More Storage is Not the Answer

If the accelerating, worldwide growth of data were a throw-back movie, it would star Vin Diesel – Fast & Furious.  It’s hard to wrap one’s head around the magnitude and velocity.  Try this – for context, the total content of all catalogued books in the Library of Congress has been estimated variously at 10 to 15 terabytes of data.  IDC’s Data Age 2025 study pegged the world’s 2018 data volume at 33 zetabytes (33 billion terabytes), and forecasted that data volume will reach 175 zetabytes by 2025, a more than quadruple increase.  In case your head hasn’t exploded … apparently 1,000 zetabytes is a yottabyte, and as of yet there is no officially recognized International System of Units name for 1,000 of those (I propose “Lottabyte”).

Why the dizzying growth?  Internet use is certainly a contributor (a lot can happen there each minute).  But it is the Internet of Things, combined with the Industrial Internet, that will increasingly generate gobsmacking quantities of device and machine data.

Let’s hone in on the reality faced by individual organizations. Unstructured data (documents, spreadsheets, presentations, audio and video files, email, and the like) can comprise 80% to 90% of total enterprise data.  Unstructured data is often largely uncontrolled, scattered across network drives, user’s computers, and the organization’s electronic content management (ECM), collaboration, and e-communication systems.

Veritas’ Data Genomics Project produced an interesting 2016 study that analyzed tens of billions of unstructured data files, with over 8000 file extensions, at Fortune 500 companies.  Key finding?  Storage capacity grows each year, but so does data volume – 39% annual growth in the number of unstructured data files, year over year.  Just as a bigger closet or garage at home results in the accumulation of more stuff, when businesses add larger on-premise or cloud repositories without governance controls, it inevitably leads to larger data volumes.  More storage simply enables more data hoarding.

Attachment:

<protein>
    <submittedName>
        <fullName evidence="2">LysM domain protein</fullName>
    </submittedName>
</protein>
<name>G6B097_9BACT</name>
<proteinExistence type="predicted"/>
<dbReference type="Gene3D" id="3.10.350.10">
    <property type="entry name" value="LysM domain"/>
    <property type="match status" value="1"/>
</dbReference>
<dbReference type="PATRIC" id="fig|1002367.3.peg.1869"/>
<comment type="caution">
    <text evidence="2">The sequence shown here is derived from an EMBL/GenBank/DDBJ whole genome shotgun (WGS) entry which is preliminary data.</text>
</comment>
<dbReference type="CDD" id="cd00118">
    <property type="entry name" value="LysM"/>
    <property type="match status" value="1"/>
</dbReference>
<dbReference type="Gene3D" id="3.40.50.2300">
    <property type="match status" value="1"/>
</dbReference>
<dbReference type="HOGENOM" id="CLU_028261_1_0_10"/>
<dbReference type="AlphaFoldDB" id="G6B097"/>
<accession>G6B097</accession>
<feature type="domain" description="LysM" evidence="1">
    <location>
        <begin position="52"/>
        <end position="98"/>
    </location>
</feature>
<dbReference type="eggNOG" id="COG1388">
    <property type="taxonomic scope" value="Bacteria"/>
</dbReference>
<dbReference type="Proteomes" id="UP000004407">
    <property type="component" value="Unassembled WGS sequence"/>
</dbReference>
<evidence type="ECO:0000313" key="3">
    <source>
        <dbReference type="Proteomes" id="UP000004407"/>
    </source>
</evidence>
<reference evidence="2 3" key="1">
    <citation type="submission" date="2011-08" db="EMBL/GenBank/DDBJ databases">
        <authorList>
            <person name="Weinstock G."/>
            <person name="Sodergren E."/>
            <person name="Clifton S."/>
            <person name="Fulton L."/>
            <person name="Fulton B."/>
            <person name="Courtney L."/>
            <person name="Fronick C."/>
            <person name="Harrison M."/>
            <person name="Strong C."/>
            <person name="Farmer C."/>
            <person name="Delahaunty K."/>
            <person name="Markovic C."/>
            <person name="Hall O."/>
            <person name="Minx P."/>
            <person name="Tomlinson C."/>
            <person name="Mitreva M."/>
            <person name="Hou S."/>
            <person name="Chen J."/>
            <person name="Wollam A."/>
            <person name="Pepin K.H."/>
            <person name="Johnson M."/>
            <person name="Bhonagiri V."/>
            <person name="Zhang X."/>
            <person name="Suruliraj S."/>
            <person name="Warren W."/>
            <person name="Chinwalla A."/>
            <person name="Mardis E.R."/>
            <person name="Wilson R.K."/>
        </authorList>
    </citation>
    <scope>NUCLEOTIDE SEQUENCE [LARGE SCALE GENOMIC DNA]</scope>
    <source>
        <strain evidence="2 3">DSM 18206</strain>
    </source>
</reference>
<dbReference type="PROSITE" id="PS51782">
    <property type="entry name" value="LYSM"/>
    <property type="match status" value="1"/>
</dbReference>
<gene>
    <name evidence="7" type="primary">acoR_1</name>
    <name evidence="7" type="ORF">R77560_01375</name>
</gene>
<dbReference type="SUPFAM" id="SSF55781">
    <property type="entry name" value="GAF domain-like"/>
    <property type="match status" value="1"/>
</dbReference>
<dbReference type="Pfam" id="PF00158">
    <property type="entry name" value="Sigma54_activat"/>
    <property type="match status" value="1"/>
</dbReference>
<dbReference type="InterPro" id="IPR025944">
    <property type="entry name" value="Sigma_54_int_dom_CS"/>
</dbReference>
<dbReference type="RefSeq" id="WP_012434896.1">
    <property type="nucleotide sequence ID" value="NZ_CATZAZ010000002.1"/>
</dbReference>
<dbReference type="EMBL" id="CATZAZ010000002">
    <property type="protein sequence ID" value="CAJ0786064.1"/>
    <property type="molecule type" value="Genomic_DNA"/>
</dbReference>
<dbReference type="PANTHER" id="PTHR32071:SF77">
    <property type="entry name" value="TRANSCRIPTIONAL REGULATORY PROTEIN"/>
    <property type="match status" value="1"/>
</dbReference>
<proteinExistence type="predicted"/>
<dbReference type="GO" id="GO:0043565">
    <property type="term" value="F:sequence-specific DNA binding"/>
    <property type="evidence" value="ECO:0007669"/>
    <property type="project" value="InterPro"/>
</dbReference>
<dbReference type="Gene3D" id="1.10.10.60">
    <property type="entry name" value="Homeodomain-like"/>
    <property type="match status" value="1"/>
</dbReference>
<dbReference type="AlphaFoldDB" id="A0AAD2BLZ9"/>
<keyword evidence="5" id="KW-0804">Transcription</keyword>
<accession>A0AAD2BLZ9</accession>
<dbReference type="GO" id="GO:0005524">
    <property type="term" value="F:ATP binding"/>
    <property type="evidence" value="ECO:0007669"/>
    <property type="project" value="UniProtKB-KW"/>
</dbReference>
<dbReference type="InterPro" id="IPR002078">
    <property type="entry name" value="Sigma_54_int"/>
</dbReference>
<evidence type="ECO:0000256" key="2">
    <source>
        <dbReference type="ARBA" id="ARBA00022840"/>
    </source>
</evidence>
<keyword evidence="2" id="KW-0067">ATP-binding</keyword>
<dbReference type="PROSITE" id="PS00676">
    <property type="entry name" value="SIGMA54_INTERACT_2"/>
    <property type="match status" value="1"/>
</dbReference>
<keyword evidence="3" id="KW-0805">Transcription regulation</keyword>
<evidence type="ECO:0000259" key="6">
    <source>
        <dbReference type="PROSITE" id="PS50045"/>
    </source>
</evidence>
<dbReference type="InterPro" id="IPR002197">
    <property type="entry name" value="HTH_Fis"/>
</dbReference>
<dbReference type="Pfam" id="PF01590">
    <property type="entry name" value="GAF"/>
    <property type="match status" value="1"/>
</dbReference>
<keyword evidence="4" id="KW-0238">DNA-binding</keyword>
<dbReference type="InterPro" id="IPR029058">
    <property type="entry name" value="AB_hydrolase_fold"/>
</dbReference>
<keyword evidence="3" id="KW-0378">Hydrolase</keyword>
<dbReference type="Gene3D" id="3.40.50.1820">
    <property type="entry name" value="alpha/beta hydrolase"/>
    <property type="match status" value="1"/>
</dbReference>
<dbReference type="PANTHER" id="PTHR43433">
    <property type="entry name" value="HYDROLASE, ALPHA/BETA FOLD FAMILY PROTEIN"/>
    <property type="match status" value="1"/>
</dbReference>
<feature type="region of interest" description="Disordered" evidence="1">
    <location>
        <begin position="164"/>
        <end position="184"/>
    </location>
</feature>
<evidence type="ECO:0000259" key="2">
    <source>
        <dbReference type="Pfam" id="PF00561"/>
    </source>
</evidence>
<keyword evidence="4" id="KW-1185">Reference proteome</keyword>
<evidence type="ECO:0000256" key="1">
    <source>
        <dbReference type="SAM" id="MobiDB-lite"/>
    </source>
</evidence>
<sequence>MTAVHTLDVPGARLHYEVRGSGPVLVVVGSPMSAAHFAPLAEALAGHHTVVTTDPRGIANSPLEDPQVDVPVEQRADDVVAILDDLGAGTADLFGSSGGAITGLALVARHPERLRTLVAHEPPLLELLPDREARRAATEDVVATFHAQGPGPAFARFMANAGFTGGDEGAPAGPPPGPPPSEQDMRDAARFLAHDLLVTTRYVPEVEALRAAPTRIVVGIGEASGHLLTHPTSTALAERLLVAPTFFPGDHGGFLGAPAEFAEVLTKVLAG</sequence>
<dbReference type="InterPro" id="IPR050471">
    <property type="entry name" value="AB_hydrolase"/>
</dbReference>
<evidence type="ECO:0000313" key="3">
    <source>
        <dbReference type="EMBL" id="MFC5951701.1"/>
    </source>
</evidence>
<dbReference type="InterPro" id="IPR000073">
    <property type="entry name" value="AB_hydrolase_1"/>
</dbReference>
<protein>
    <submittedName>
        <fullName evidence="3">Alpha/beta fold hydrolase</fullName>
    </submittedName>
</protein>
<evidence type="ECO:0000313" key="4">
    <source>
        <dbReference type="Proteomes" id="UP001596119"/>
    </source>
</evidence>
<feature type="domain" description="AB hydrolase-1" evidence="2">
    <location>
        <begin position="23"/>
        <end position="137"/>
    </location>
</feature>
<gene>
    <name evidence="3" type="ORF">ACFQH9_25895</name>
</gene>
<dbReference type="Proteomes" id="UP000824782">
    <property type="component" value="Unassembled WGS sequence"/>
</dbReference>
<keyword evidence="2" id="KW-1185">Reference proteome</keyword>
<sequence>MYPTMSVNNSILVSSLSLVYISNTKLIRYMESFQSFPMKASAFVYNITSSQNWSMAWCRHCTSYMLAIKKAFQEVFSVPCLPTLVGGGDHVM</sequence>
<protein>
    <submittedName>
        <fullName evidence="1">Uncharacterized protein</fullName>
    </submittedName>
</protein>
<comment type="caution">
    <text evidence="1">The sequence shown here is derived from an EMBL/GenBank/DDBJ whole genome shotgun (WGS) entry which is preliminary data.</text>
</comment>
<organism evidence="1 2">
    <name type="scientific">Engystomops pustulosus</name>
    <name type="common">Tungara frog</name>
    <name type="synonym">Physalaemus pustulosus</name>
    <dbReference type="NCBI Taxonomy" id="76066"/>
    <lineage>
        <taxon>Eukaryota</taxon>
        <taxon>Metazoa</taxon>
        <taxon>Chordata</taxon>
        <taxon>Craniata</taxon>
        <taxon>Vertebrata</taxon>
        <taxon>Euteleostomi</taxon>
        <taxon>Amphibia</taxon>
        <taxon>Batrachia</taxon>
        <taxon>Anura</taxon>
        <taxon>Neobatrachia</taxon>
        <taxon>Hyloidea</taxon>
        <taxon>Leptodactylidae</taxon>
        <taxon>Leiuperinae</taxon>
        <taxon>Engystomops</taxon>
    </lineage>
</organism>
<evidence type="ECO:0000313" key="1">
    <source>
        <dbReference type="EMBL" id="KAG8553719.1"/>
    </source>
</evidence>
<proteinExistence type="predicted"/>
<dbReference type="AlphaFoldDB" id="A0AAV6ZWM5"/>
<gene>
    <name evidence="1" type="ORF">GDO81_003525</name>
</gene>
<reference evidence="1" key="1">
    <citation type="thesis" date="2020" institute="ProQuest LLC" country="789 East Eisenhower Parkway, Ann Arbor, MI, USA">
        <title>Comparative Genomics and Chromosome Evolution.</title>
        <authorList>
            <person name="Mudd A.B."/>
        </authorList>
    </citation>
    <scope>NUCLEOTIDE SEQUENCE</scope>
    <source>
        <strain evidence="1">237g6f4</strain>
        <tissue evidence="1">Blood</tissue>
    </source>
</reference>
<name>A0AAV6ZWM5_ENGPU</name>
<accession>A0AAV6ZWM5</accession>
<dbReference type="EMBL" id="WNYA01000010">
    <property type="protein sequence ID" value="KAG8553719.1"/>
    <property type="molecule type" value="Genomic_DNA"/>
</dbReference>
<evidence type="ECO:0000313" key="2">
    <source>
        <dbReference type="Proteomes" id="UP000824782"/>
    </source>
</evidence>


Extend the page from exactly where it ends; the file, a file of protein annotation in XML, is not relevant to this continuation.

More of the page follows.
Tools Without Rules are No Help Either


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A metal cattle brand with the word brand as the marking areaThe “business case” for information governance often focuses solely on quantifying specific costs for data management and exposures for data security and ediscovery.  Number crunching is of course important, but it misses something bigger, more strategic, and ultimately more crucial to the organization – its brand.  Companies, regardless of industry, are fundamentally in the information business.  It follows that how an organization manages its information assets reveals how the organization manages itself.  And that matters, a lot, because companies that align themselves with their brand, achieving brand discipline, are more successful.

In their seminal 1993 Harvard Business Review article, Customer Intimacy and Other Value Disciplines, Michael Treacy and Fred Wiersema made the case for how highly successful companies (1) understand and redefine value for their customers, (2) build “powerful, cohesive business systems” to deliver more of that value than their competitors, and (3) raise their customers’ expectations beyond what the competition can deliver.  The most successful companies do this work within at least one of three disciplines: operational excellence, product leadership, or customer intimacy.